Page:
Many are finding the sudden appearance of a new applicant and withdrawal of the Videocon group mysterious. Here is what happened. At some point, Venugopal Dhoot, chairman of Videocon Industries, was tipped to get into the board of RBI and this prompted the group to drop the idea of seeking a banking licence to avoid any conflict of interest. It’s another story that Dhoot’s nomination to RBI’s central board finally did not work out.

As far as KC Land is concerned, instead of carrying the application physically to the RBI central office in Mumbai with reams of papers supporting its credentials and explaining the banking plan, the company apparently sent a relatively brief application through post and it was located much later. Hence, the delay in notifying its name to the public. Those who have been looking for some conspiracy will be disappointed.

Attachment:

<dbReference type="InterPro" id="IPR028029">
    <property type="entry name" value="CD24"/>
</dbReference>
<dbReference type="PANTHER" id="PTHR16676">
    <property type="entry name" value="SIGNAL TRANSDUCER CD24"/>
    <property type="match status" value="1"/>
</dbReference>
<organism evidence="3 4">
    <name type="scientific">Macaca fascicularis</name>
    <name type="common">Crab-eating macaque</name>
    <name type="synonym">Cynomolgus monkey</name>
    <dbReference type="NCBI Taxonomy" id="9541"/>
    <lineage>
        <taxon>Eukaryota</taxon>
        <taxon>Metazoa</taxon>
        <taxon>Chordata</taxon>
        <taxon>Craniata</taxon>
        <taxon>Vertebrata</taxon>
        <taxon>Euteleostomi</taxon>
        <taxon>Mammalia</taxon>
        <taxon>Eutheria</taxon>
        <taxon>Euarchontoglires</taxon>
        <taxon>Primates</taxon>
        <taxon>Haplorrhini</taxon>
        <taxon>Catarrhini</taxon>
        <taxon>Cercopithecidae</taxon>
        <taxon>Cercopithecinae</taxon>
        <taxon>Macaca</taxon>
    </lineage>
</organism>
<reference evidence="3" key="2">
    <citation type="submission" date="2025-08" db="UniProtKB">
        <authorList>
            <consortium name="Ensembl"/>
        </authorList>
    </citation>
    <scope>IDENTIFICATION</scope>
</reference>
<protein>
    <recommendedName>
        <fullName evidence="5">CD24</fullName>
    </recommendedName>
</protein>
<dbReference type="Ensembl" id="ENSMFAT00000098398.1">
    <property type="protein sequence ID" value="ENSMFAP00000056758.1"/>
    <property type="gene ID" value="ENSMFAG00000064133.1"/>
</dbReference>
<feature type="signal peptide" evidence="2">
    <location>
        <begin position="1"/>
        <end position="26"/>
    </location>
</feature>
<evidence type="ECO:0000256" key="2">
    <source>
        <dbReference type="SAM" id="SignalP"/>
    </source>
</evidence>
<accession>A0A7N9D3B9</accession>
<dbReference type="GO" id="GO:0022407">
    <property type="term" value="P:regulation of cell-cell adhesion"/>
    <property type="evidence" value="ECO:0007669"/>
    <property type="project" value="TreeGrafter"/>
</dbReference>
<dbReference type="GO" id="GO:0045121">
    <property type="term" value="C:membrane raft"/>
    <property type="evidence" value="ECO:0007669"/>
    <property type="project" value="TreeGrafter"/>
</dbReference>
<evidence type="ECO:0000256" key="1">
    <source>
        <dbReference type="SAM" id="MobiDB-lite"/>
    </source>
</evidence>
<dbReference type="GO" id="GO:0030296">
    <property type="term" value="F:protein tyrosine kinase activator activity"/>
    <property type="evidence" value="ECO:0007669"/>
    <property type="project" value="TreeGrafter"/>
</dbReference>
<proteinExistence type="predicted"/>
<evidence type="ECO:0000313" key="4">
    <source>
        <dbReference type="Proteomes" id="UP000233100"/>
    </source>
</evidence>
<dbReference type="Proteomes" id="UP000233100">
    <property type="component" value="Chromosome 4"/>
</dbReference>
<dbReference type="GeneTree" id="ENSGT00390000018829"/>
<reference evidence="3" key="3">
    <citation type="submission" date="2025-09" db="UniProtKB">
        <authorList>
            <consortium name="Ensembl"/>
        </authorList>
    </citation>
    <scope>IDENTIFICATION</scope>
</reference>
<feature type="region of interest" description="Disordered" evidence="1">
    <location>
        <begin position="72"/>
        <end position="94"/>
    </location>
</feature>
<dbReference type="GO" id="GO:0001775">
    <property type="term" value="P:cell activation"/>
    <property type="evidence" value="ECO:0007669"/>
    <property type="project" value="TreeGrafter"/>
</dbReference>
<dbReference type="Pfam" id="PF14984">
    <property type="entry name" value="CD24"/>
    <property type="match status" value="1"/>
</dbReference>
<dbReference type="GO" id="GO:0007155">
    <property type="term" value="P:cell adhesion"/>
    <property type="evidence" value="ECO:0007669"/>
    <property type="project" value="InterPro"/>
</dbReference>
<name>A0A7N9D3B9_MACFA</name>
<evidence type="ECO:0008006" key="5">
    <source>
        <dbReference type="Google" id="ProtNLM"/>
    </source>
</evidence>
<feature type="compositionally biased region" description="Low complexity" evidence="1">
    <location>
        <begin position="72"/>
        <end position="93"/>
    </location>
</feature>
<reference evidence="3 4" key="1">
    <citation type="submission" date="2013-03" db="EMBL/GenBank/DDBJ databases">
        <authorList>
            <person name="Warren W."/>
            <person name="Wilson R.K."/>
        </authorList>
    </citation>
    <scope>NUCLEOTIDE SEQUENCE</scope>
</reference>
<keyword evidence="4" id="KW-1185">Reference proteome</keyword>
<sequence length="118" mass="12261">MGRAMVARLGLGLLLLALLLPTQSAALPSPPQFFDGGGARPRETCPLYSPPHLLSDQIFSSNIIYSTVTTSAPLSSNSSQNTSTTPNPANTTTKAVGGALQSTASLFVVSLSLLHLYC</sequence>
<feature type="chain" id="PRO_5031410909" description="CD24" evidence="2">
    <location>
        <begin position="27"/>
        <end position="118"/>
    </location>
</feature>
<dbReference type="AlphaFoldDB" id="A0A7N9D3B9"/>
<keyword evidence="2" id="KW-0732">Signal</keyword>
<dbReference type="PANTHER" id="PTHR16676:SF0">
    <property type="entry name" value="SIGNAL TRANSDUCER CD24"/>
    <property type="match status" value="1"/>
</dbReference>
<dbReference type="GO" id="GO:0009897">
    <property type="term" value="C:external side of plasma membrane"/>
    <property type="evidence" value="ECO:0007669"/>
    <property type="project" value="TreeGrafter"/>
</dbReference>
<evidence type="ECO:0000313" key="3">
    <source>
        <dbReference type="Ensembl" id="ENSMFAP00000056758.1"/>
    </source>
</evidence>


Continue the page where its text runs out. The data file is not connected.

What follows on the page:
Tamal Bandyopadhyay keeps a close eye on everything banking from his perch as Mint’s deputy managing editor in Mumbai. He is also the author of A Bank for the Buck, a book on HDFC Bank. Email your comments to

Milestone Alert!
Livemint tops charts as the fastest growing news website in the world 🌏 Click here to know more.

Catch all the Business News, Market News, Breaking News Events and Latest News Updates on Live Mint. Download The Mint News App to get Daily Market Updates.
More Less
Updated: 22 Sep 2013, 06:29 PM IST
Next Story footLogo
Recommended For You
Switch to the Mint app for fast and personalized news - Get App